June 2, 2014 -- Only a few years ago he swore he would never come back to the acquisition field. Yet, Col. Mike Manning is glad he returned to Marine Corps Systems Command.
Today, as program manager of Infantry Weapons Systems at Marine Corps Base Quantico, Virginia, Manning speaks with the fervor of the converted, hoping to persuade other younger Marine officers to follow in his footsteps to have more impact on the Corps than they ever imagined.
“I did a tour in IWS and swore I’d never come back,” he said. “Then I spent six years in the field and saw the stuff we provide for the Marine Corps. When you think about everything we do and our impact upon young Marines, I saw it firsthand both here and in the field.”
The colonel spoke at the Acquisition Professional Officer Operational Advisory Group held May 13 at Quantico for veteran, new and potential acquisition officers. During the daylong gathering, the officers discussed how to maintain the health of the acquisition workforce along with requirements and expectations for those entering the field.
While Manning talked to the group at Quantico, Maj. Troy Peterson was getting his feet wet at Camp Pendleton, California, as one of the newest Marine Corps ground acquisition professional officers. Together, the colonel and major have their own perspectives on entering and succeeding in the acquisition field.
The Acquisition Professional Officer Operational Advisory Group “is the key tool for growing the acquisition community,” said Scott Adams, assistant ground acquisition occupation field sponsor and organizer of the meeting. He added, “This is a competitive career field.”
Participants talked about why they came into the acquisition workforce, and Manning relished his time to speak. He recalled that after his time in the field, he reached a crossroads. Leaders he trusted and relied on urged him to move into a command position, but he was conflicted.
A self-described “grunt by trade,” Manning was an infantry officer. He commanded at the platoon, company and battalion level.
“My mentors told me to pick up a regiment,” he said. “I was humbled by their confidence in me, but I thought I could have more impact on the Marine Corps if I came back to acquisition. If you get a little experience in the field and come back, your impact can be phenomenal.”
As a senior leader at MCSC, the colonel said he has an even deeper appreciation of how the command affects Marines’ lives.
“I know for a fact what our program managers do, and that’s how I know we’re having an impact on Marines,” Manning said.
Leaders from Manning’s previous tour strongly encouraged the reluctant officer to get his certification as an acquisition professional.
“I got Level III certified because I was made to get it,” Manning said. “They told me I’d need it when I came back. I said there was no way I would ever come back, but I did.”
Manning said he had no regrets about his career choice and unabashedly made a pitch for younger listeners to follow his lead.
“There’s no place else you can have such an impact on every phase of a Marine’s life as we do here,” Manning said. “Tell yourselves I’m going to do this for however long I can to have an impact on the Marine Corps.”
A week after the Acquisition Professional Officer Operational Advisory Group met, Peterson returned from his trip to California, continuing his orientation as a new ground acquisition professional officer. He pinned on his major rank in February, having been selected in December’s Lateral Move Board to enter the field.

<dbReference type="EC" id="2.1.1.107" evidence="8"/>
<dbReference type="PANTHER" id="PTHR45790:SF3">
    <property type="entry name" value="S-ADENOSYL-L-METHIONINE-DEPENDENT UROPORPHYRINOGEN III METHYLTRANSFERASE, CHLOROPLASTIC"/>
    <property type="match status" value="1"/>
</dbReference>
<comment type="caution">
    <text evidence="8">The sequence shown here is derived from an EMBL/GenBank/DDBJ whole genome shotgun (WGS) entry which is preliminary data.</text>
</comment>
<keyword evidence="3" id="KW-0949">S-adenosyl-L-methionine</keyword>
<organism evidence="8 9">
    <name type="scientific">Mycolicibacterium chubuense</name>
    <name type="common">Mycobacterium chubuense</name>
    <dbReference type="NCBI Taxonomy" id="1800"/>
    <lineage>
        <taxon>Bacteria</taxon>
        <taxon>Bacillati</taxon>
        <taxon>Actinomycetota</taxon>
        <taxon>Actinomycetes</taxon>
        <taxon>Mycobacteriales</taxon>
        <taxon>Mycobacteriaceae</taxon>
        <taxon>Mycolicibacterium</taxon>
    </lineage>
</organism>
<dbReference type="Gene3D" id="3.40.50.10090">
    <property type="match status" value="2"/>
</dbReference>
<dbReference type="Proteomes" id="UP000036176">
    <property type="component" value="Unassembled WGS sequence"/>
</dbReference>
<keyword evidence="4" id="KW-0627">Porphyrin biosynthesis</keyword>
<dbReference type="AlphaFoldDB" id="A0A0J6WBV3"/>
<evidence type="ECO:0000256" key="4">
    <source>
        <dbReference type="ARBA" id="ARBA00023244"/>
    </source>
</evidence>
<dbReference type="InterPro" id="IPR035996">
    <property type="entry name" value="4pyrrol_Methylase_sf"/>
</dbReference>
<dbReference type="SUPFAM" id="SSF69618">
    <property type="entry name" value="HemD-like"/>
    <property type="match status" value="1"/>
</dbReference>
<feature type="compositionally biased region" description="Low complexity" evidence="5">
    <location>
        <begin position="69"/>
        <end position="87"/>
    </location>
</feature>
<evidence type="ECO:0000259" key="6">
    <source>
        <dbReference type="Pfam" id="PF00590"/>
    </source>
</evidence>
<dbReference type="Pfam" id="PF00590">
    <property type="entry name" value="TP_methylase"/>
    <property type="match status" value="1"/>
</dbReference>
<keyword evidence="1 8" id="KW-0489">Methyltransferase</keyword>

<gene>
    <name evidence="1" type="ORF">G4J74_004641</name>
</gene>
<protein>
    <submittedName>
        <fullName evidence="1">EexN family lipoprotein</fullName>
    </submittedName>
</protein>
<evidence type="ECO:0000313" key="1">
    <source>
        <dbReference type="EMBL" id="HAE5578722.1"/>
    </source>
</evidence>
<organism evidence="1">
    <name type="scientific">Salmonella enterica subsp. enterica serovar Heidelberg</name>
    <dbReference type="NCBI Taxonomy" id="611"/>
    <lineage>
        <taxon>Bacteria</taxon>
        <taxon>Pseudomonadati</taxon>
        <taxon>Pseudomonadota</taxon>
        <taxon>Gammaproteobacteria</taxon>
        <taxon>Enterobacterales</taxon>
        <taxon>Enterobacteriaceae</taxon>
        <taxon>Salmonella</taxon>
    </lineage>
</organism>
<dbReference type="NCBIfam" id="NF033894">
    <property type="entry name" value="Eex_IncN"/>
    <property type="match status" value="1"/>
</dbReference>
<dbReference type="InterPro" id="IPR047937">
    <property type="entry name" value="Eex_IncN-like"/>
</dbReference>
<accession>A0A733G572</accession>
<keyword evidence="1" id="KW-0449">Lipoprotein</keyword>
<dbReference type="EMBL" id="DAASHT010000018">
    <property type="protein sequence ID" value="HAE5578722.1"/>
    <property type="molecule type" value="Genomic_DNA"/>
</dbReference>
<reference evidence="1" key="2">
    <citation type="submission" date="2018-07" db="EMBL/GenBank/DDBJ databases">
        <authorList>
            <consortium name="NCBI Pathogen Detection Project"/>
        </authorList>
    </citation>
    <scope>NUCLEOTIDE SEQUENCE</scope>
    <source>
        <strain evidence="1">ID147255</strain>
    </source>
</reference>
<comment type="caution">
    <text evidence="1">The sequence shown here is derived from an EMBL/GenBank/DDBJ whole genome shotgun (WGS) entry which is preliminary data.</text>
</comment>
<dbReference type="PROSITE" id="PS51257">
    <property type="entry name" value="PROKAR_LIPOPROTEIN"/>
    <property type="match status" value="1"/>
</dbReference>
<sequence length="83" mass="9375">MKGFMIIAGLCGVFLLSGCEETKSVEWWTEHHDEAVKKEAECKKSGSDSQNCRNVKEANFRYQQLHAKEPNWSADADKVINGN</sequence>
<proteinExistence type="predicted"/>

Before his selection he was a ground supply officer. He then received a master’s degree in business administration focused on material logistics from Naval Postgraduate School. At MCSC since 2012, Peterson had been assigned to the combat operations center, serving as the project officer. He said converting to acquisition gives him a sense of accomplishment.
“If you work hard as a young officer, you can field credible equipment to our operational forces,” he said. “I liked moving into the project management competency. It lets me coordinate between engineers designing systems and loggies focused on sustainment. Working in the [integrated product team] structure is an opportunity to learn more about systems engineering; test and evaluation; logistics; human systems integration; and information assurance. You need to know a little about all the competencies to bring them together.”
Such experiences can accumulate over a career, but Peterson sees benefits sooner rather than later.
“As a captain and major in acquisition, you can make an early mark as a Marine Corps officer,” he said. “There are new challenges each day. In [combat operations center] platforms there are always IT and software challenges because the systems are always evolving.”
The major said the key to acquisition is to come into the field with an open mind.
“After you wrap your head around all the acronyms and terminology, you have to resist the temptation to be content with the status quo,” he said. “For instance, if you have lots of people in huge meetings, is that efficient? We need to make the best use of our resources and dollars in times of budget constraints.”
Patience is another virtue for a newcomer.
“On day one you won’t understand the total concept of the technical problems we face,” Peterson said. “However, there are plenty of Marines who want you to succeed. Take your time, and think outside the box. Change can be a good thing.”
He also advised Marines to look at the big picture and focus on supporting the warfighter.
“Have moral courage,” he said. “As project officers, you have to be realistic on cost, schedules and performance. If you see things are not going where they ought to be going, stop the train before it goes off the tracks.”
A colonel who came late to the party and a young officer just feeling his oats reached the same conclusion: Being an acquisition professional is good for the officer and good for the Corps.